To create a new locale formatting subclass, change to the top level build directory for Math::Currency and run the following command:
where xx_XX is the locale name obtained from the locale -a command. This will create a new locale subclass in the lib/Math/Currency/ directory, and this file will be installed when ./Build install is next run.
If you run the script without any commandline option, it will take the contents of your LANG environment variable and generate your default locale. NOTE that if you are using a UTF-8 locale, the generated file will also be UTF-8 (which may not be what you want). You probably always want to specify the locale name when generating new classes.
The new_currency script will function from within the current build directory, and doesnt depend the current version of Math::Currency being already installed, so you can build all of your commonly used locale files and install them at once.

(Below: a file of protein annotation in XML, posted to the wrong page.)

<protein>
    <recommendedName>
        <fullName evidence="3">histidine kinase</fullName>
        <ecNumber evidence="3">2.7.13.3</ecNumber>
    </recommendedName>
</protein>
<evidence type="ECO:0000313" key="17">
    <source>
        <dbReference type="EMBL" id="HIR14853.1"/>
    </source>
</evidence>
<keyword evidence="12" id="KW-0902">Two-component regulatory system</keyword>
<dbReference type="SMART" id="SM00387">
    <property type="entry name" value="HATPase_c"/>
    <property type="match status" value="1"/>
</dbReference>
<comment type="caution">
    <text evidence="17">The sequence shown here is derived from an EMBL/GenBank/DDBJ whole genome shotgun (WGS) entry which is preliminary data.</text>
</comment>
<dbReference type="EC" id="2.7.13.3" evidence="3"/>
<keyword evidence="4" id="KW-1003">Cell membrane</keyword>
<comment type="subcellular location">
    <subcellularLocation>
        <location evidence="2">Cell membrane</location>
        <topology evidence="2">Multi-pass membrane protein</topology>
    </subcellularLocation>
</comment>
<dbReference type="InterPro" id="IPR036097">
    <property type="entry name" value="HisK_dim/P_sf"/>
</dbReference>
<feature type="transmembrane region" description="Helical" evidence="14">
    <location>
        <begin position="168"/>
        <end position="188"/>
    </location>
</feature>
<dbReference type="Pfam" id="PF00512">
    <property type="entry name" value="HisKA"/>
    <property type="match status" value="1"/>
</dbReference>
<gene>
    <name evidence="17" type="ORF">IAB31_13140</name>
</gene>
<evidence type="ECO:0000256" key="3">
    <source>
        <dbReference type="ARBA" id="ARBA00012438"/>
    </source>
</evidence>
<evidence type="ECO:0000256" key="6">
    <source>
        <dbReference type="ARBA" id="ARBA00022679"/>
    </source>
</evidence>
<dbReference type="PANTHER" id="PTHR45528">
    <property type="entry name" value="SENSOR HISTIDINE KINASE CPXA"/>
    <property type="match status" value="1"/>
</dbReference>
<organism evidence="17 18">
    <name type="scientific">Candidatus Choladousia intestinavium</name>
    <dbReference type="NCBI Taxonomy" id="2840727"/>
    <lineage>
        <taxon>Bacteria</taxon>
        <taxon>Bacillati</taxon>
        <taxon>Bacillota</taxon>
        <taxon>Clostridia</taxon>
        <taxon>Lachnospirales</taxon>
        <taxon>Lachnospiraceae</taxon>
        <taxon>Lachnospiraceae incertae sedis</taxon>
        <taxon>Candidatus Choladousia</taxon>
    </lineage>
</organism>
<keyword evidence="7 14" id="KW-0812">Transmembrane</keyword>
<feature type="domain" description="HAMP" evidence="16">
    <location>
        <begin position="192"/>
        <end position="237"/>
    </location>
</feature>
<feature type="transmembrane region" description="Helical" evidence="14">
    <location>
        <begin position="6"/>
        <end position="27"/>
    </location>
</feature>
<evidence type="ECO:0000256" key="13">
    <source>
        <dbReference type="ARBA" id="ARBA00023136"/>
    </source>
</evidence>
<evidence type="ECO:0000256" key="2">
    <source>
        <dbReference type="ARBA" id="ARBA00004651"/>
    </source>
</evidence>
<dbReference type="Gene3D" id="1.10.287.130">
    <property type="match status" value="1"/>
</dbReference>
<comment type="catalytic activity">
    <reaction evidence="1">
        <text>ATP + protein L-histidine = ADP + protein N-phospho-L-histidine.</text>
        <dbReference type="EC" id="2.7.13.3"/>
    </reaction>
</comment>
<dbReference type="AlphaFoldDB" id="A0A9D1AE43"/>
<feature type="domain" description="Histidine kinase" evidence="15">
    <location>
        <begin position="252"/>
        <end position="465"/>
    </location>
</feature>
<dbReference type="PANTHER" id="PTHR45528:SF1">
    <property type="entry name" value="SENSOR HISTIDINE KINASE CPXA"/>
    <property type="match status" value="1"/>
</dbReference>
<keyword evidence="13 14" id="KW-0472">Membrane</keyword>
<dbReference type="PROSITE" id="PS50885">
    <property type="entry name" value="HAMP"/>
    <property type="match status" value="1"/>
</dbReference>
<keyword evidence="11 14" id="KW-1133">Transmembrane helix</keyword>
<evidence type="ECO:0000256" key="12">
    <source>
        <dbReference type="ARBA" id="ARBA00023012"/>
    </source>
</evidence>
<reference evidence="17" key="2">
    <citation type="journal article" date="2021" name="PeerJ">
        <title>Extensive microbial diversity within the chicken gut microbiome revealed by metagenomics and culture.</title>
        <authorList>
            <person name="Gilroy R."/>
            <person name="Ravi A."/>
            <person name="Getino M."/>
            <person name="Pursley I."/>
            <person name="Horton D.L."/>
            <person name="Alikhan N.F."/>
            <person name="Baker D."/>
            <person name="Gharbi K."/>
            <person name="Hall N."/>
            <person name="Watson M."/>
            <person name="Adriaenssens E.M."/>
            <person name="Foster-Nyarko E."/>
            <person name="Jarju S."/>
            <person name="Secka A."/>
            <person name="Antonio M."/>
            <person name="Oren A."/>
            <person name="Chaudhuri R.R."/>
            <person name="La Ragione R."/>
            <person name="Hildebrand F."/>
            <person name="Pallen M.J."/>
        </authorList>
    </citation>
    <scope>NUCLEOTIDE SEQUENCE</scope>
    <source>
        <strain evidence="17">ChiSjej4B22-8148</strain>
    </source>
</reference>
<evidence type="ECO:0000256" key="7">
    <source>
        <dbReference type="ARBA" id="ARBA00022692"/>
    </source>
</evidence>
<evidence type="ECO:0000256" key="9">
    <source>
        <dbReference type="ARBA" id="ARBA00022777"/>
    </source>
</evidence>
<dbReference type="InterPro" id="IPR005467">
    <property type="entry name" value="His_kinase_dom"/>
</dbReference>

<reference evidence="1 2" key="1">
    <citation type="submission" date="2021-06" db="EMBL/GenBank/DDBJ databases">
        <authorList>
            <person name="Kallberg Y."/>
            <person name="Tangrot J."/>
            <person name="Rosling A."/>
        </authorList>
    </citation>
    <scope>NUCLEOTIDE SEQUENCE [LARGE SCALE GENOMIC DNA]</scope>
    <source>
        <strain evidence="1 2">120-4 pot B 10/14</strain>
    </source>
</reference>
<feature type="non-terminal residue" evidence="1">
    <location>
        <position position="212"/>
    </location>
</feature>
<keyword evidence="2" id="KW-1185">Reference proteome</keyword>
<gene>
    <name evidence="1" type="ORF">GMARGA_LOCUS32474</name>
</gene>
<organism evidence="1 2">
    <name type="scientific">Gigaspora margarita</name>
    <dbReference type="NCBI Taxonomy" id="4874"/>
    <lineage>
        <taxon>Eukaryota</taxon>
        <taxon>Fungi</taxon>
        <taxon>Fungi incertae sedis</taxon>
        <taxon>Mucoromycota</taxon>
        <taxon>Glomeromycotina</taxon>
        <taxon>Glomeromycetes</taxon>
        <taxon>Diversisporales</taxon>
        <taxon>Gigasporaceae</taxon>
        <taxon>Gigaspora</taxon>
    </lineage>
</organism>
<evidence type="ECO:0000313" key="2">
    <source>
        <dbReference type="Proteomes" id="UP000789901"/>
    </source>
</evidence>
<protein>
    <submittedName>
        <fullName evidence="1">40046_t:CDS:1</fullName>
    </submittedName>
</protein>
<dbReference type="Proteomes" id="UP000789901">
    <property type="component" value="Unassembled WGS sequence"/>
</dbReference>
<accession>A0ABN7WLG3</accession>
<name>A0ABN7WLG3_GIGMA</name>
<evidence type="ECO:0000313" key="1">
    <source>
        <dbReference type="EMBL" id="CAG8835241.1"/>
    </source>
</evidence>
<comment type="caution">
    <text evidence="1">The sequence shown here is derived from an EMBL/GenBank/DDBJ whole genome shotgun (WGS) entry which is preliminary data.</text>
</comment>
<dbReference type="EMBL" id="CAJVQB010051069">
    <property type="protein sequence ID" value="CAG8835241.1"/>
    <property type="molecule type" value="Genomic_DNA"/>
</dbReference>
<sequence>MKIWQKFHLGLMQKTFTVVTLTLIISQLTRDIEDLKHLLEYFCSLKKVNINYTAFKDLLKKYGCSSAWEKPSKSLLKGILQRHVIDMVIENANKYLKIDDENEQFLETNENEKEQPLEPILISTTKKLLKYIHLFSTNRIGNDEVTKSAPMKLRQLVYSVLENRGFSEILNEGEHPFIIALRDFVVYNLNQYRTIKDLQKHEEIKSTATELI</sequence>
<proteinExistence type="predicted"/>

Global formatting can be changed by setting the package global format like this:
In addition to the four predefined formats listed above, you can also use the POSIX monetary format for a locale which you are not currently running (e.g. for a web site). You can set the global monetary format in effect at any time by using:
If you dont want to always have to remember to reinitialize the POSIX settings when you switch locales, you can set the global parameter:
$Math::Currency::always_init = 1;
and every single time a M::C object is printed, the global $FORMAT will be updated to the locale current at that time. This may be a performance hit. It would be better if you followed the first method of manually updating the global format immediately after you reset the locale.
NOTE: This function will reset only the global format and will not have effect on objects created with their own overridden formats, even if they were originally based on the global format.
NOTE 2: You must have all the locale files in question already loaded; the list reported by locale -a is not always a reliable judge of what files you might actually have installed. If you try and set a nonexistant locale, or set the same locale as is already active, the module will silently retain the current locale settings.